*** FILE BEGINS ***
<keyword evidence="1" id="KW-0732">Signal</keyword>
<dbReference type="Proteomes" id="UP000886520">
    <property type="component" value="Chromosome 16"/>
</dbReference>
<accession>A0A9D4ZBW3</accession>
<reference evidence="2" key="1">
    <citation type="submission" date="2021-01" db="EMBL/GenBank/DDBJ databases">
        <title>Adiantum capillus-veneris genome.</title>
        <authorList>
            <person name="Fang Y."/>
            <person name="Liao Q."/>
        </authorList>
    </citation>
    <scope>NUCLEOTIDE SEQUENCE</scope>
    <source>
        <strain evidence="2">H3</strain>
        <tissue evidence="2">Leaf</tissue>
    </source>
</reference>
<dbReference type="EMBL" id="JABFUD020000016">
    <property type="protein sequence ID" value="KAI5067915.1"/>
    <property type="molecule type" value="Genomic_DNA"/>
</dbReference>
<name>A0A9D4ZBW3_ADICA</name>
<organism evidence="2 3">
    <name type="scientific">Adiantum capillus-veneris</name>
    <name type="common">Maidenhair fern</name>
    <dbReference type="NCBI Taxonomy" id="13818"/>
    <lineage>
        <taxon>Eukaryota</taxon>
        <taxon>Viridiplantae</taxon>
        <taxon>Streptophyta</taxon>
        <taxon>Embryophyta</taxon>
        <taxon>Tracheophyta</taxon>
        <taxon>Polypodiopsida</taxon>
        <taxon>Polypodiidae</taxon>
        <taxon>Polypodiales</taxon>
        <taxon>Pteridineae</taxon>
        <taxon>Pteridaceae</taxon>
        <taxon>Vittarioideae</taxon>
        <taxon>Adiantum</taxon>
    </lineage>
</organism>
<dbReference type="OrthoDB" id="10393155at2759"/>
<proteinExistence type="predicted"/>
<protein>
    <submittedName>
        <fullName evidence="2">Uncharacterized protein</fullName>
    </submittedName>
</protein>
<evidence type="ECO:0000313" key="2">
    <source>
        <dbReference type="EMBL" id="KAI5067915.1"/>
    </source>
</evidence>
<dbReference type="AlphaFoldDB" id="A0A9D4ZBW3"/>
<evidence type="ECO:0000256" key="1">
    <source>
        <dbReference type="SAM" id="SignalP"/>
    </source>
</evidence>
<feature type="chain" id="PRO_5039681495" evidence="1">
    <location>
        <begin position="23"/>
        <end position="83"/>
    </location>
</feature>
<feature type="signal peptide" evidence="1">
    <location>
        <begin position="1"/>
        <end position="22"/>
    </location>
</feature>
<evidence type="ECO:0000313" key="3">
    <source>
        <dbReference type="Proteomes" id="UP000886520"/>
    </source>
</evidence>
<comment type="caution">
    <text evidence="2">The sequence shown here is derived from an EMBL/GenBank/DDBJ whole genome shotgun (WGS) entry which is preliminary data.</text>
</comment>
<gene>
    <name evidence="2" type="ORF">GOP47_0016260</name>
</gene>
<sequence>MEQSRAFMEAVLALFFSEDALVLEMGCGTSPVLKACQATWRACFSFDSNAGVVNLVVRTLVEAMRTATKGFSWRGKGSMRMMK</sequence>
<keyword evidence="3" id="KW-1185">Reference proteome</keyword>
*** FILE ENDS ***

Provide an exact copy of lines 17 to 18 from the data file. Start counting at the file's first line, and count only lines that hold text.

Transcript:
        <tissue evidence="2">Leaf</tissue>
    </source>